They should enjoy:

  • Taking a methodical approach to their work
  • Being respectful of the land on which their bees are located
  • Working with landowners, whose land they rent for placement of hives
Educational Requirements
Updated Dec 31, 2018

Beekeepers must have knowledge about:

  • Bee biology and behaviour
  • Hive status, such as bee health and strength
  • Nectar sources and honey quality
  • Identification and control of bee diseases, parasites, and predators
  • Antibiotic regulations
  • Proper use of pesticides, antibiotics, and chemicals
  • Industry issues, trends, and marketing
  • Provincial legislation (the Bee Act, Bee Regulation, and Honey Grading Regulation)
  • Food safety, occupational health and safety training, and employment regulations
  • Financial and production record keeping

Some employers prefer to hire applicants who have:

  • First aid and CPR training
  • Hand tool skills
  • Experience operating and maintaining trucks, forklifts, and other equipment including food processing and packing equipment

Inexperienced beekeepers should gain experience by working with established beekeepers. Anyone who has bees must register their hives annually with the Government of Alberta.

The Government of Alberta offers the Green Certificate Program. The program provides apprenticeship-style training. It combines hands-on farm mentorship with formal education.

The program is free and available to students of all Alberta high schools. Various specializations, such as beekeeping, are offered at each level. Graduates of the Level I Green Certificate Program are certified as farm production technicians. They may earn credits toward their high school diploma for each specialization they complete. Level II (farm production supervisor) and III (agribusiness manager) Green Certificates are also available. They are meant for people interested in a career in agriculture.

To participate in the Green Certificate Program, trainees must be at least 15 years of age and in grade 10, 11, or 12. The training takes about a year. That allows trainees to experience all 4 seasons on a farm.

For more information on registration requirements and other details, students may visit the Green Certificate Program website or ask their guidance counsellor.

For a broad list of programs and courses that may be related to this occupation try searching using keywords.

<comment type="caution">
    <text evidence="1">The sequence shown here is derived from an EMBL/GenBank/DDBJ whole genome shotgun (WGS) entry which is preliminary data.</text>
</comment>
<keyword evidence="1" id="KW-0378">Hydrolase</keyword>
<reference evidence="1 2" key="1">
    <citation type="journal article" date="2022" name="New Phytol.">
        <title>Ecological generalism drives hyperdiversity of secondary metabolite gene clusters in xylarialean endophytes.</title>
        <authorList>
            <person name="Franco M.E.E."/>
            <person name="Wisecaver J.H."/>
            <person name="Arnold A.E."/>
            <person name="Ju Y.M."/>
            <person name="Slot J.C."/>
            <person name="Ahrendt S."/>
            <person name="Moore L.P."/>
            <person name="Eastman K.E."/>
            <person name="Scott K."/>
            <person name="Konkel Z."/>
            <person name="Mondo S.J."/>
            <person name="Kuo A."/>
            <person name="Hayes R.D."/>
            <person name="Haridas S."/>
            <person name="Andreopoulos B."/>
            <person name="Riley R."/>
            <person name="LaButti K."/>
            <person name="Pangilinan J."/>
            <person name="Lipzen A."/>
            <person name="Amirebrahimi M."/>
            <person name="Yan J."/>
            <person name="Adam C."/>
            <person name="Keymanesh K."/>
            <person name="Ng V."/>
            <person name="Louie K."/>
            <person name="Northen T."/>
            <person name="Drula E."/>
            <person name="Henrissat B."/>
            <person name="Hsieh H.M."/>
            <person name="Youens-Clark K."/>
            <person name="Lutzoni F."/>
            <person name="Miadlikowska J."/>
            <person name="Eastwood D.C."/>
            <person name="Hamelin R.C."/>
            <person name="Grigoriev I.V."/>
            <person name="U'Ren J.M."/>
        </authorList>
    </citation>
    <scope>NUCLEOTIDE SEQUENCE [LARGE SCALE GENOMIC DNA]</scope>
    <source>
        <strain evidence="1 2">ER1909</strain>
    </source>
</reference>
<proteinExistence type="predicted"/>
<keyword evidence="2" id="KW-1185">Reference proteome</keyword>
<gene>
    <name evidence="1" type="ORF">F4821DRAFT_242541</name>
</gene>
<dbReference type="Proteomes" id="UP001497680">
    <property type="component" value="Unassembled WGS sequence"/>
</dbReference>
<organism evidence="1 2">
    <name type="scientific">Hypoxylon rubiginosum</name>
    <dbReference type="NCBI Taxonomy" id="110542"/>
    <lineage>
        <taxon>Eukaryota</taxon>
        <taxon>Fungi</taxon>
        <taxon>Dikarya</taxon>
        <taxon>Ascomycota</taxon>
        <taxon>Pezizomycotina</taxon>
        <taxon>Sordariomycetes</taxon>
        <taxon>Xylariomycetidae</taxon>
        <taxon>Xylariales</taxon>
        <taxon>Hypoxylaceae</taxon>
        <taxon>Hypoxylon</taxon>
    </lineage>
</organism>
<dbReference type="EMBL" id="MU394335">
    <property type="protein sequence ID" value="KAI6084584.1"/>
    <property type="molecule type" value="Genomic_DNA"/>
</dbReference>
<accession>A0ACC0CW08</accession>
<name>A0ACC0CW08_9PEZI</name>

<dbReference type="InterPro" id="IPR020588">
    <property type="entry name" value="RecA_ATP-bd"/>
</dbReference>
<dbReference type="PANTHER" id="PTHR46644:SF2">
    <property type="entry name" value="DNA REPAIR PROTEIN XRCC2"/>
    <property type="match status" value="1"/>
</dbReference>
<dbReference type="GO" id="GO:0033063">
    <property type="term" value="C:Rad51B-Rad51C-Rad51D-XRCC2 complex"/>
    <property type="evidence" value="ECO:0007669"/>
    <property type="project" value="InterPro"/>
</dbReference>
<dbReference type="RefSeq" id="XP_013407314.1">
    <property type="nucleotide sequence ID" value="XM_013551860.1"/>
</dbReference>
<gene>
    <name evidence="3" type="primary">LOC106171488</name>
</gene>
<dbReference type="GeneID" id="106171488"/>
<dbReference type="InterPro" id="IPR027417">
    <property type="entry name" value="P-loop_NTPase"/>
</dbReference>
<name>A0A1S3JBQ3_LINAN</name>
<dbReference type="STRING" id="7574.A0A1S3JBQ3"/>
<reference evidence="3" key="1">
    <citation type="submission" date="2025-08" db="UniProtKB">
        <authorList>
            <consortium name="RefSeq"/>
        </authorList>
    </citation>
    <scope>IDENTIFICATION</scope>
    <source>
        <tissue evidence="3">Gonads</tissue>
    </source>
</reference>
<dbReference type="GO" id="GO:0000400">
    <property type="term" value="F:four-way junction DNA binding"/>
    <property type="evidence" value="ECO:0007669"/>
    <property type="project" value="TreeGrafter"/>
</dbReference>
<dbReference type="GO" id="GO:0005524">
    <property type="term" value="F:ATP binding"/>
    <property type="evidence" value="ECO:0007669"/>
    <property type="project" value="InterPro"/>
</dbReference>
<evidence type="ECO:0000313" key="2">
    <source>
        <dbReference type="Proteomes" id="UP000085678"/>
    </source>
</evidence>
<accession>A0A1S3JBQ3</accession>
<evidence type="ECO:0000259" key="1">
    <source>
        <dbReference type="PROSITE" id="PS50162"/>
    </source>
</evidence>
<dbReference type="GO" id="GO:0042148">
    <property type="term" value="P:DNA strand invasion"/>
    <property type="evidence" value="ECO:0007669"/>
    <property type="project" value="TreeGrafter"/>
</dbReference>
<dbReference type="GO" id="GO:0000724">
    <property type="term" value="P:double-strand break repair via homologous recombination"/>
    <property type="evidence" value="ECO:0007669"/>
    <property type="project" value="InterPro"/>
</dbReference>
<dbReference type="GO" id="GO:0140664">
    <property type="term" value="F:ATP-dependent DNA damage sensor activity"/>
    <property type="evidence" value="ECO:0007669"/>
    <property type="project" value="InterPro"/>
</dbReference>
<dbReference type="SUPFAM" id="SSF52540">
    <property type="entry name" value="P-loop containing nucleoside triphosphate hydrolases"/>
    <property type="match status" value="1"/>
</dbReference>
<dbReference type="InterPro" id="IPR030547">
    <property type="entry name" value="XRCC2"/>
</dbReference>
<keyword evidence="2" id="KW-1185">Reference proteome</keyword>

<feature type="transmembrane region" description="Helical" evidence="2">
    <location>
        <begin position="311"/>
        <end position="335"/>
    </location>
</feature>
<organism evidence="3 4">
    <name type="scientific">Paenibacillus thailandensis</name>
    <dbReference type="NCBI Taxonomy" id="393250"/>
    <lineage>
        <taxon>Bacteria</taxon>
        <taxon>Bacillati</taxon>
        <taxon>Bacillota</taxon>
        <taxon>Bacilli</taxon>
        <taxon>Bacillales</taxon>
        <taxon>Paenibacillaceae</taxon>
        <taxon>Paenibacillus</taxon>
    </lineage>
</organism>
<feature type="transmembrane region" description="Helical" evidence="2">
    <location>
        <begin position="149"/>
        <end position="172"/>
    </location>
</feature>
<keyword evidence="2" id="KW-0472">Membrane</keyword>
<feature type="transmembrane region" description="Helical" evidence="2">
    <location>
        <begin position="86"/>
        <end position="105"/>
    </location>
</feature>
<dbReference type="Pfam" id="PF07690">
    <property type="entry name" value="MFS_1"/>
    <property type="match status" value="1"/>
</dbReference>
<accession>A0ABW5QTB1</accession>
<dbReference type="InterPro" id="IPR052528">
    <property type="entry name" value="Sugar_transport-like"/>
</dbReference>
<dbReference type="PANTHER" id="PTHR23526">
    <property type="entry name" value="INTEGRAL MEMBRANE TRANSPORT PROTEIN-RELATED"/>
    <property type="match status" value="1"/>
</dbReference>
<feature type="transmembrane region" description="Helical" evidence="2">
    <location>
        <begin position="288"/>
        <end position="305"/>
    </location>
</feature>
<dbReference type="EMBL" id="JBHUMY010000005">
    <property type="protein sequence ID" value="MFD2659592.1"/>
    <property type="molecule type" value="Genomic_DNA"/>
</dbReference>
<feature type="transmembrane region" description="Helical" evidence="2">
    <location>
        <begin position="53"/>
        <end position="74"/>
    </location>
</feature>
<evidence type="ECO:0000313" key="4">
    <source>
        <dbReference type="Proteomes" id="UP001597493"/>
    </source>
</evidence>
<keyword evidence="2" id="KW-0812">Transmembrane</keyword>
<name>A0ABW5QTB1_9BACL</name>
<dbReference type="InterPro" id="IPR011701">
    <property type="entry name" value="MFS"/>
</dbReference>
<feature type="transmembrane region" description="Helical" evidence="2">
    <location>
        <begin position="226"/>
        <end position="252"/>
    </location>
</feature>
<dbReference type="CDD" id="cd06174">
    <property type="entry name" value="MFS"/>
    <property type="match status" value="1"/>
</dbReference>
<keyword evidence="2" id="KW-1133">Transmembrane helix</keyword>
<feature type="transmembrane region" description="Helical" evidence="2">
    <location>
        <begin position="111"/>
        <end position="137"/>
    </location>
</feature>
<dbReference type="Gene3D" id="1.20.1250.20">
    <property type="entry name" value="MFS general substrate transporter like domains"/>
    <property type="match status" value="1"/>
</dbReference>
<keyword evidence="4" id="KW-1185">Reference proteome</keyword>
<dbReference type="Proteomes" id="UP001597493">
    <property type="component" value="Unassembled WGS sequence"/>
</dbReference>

Certification Requirements
Updated Dec 31, 2018

To use some pesticides, beekeepers must hold a pesticide applicator certificate. Completion of the Farmer Pesticide Training Certificate course through the Government of Alberta is recommended.

Employment & Advancement
Updated Dec 31, 2018

Large beekeeping operations often employ beekeeping assistants (apiary harvesters and workers) over the summer months. Some employ assistants year-round. There is considerable demand for beekeeping assistants in Alberta due to a growing demand for hives to pollinate seed canola in southern Alberta.

Beekeepers may start their own businesses or buy an established apiary. Setting up a commercial beekeeping business requires considerable capital investment in addition to the cost of land. Anyone who has bees must register their hives annually with the Government of Alberta.

Beekeepers that have 100 or more hives can become an eligible producer with the Alberta Beekeepers Commission.

Beekeepers are part of the larger 2011 National Occupational Classification 0821: Managers in agriculture. In Alberta, 97% of people employed in this classification work in the Agricultural [pdf] industry.

Wage & Salary
Updated Dec 31, 2018
Managers in agriculture

Survey Methodology

Survey Analysis

Overall Wage Details
Average Wage
Average Salary
Hours Per Week

Hourly Wage
For full-time and part-time employees
  • Low
  • High
  • Average
  • Median
Starting
Overall
Top
Wages* Low (5th percentile) High (95th percentile) Average Median
Starting $14.00 $48.08 $27.01 $23.46
Overall $15.00 $53.85 $32.22 $27.96
Top $17.50 $61.54 $36.01 $33.23

Swipe left and right to view all data. Scroll left and right to view all data.

* All wage estimates are hourly except where otherwise indicated. Wages and salaries do not include overtime hours, tips, benefits, profit shares, bonuses (unrelated to production) and other forms of compensation.

B: Good Reliability
Data Reliability Code Definition

Good Reliability, represents a CV of between 6.01% and 15.00% and/or fewer than 30 survey observations and/or if survey observations represent less than 50% of all estimated employment for the occupation.


Industry Information
Public Administration
Agriculture
ALL INDUSTRIES

Skills Shortage

Employers that Recruited in the Last 2 Years

15%
15%

Recruiting Employers that Experienced Hiring Difficulties

27%
27%

Employers with Unfilled Vacancies of over 4 Months

4%
4%

Vacancy Rate

1%
Related Post-Secondary Field of Study
  • Agriculture and Related Technologies
Other Sources of Information
Updated Dec 31, 2018

Alberta Agriculture and Forestry website: www.agric.gov.ab.ca

Alberta Beekeepers website: www.albertabeekeepers.org

Canadian Honey Council website: honeycouncil.ca

For more information on career planning, education and jobs call the Alberta Supports Contact Centre toll-free at 1-877-644-9992 or 780-644-9992 in Edmonton, or visit an Alberta Supports Centre near you.

Updated Dec 31, 2018. The information contained in this profile is current as of the dates shown. Salary, employment outlook, and educational program information may change without notice. It is advised that you confirm this information before making any career decisions.

Was this page useful?
Top